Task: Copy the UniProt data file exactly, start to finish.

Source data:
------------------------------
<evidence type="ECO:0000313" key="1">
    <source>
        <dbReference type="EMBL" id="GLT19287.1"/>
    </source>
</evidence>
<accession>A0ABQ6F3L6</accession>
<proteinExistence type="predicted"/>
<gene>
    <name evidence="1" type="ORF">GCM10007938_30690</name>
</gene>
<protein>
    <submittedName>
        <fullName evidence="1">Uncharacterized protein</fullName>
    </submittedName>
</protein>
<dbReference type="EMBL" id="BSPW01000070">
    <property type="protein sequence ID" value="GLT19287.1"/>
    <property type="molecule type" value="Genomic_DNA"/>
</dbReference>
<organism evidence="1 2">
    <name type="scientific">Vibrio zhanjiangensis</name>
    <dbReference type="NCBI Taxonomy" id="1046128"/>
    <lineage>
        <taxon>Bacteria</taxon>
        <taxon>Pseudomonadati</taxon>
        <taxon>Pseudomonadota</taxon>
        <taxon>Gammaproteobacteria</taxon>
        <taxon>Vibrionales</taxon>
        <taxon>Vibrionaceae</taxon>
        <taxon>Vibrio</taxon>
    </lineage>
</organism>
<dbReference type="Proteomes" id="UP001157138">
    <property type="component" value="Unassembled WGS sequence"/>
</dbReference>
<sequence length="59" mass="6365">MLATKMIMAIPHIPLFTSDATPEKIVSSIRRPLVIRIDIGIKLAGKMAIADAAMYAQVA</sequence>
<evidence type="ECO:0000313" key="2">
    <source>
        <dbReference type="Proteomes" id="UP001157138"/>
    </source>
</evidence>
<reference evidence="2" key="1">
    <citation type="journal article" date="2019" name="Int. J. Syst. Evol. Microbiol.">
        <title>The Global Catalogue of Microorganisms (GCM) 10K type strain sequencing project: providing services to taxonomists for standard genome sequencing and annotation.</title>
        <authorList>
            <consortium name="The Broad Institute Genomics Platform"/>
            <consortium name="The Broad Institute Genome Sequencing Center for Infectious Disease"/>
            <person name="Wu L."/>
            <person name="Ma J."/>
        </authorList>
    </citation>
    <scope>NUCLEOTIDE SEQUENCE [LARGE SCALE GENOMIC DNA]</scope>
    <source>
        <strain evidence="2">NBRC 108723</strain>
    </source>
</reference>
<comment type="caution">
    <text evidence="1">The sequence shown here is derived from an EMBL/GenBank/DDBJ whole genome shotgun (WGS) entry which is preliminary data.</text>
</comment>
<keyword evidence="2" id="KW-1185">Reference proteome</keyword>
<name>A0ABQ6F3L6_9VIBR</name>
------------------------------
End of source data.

<evidence type="ECO:0000313" key="1">
    <source>
        <dbReference type="EMBL" id="GLT19287.1"/>
    </source>
</evidence>
<accession>A0ABQ6F3L6</accession>
<proteinExistence type="predicted"/>
<gene>
    <name evidence="1" type="ORF">GCM10007938_30690</name>
</gene>
<protein>
    <submittedName>
        <fullName evidence="1">Uncharacterized protein</fullName>
    </submittedName>
</protein>
<dbReference type="EMBL" id="BSPW01000070">
    <property type="protein sequence ID" value="GLT19287.1"/>
    <property type="molecule type" value="Genomic_DNA"/>
</dbReference>
<organism evidence="1 2">
    <name type="scientific">Vibrio zhanjiangensis</name>
    <dbReference type="NCBI Taxonomy" id="1046128"/>
    <lineage>
        <taxon>Bacteria</taxon>
        <taxon>Pseudomonadati</taxon>
        <taxon>Pseudomonadota</taxon>
        <taxon>Gammaproteobacteria</taxon>
        <taxon>Vibrionales</taxon>
        <taxon>Vibrionaceae</taxon>
        <taxon>Vibrio</taxon>
    </lineage>
</organism>
<dbReference type="Proteomes" id="UP001157138">
    <property type="component" value="Unassembled WGS sequence"/>
</dbReference>
<sequence length="59" mass="6365">MLATKMIMAIPHIPLFTSDATPEKIVSSIRRPLVIRIDIGIKLAGKMAIADAAMYAQVA</sequence>
<evidence type="ECO:0000313" key="2">
    <source>
        <dbReference type="Proteomes" id="UP001157138"/>
    </source>
</evidence>
<reference evidence="2" key="1">
    <citation type="journal article" date="2019" name="Int. J. Syst. Evol. Microbiol.">
        <title>The Global Catalogue of Microorganisms (GCM) 10K type strain sequencing project: providing services to taxonomists for standard genome sequencing and annotation.</title>
        <authorList>
            <consortium name="The Broad Institute Genomics Platform"/>
            <consortium name="The Broad Institute Genome Sequencing Center for Infectious Disease"/>
            <person name="Wu L."/>
            <person name="Ma J."/>
        </authorList>
    </citation>
    <scope>NUCLEOTIDE SEQUENCE [LARGE SCALE GENOMIC DNA]</scope>
    <source>
        <strain evidence="2">NBRC 108723</strain>
    </source>
</reference>
<comment type="caution">
    <text evidence="1">The sequence shown here is derived from an EMBL/GenBank/DDBJ whole genome shotgun (WGS) entry which is preliminary data.</text>
</comment>
<keyword evidence="2" id="KW-1185">Reference proteome</keyword>
<name>A0ABQ6F3L6_9VIBR</name>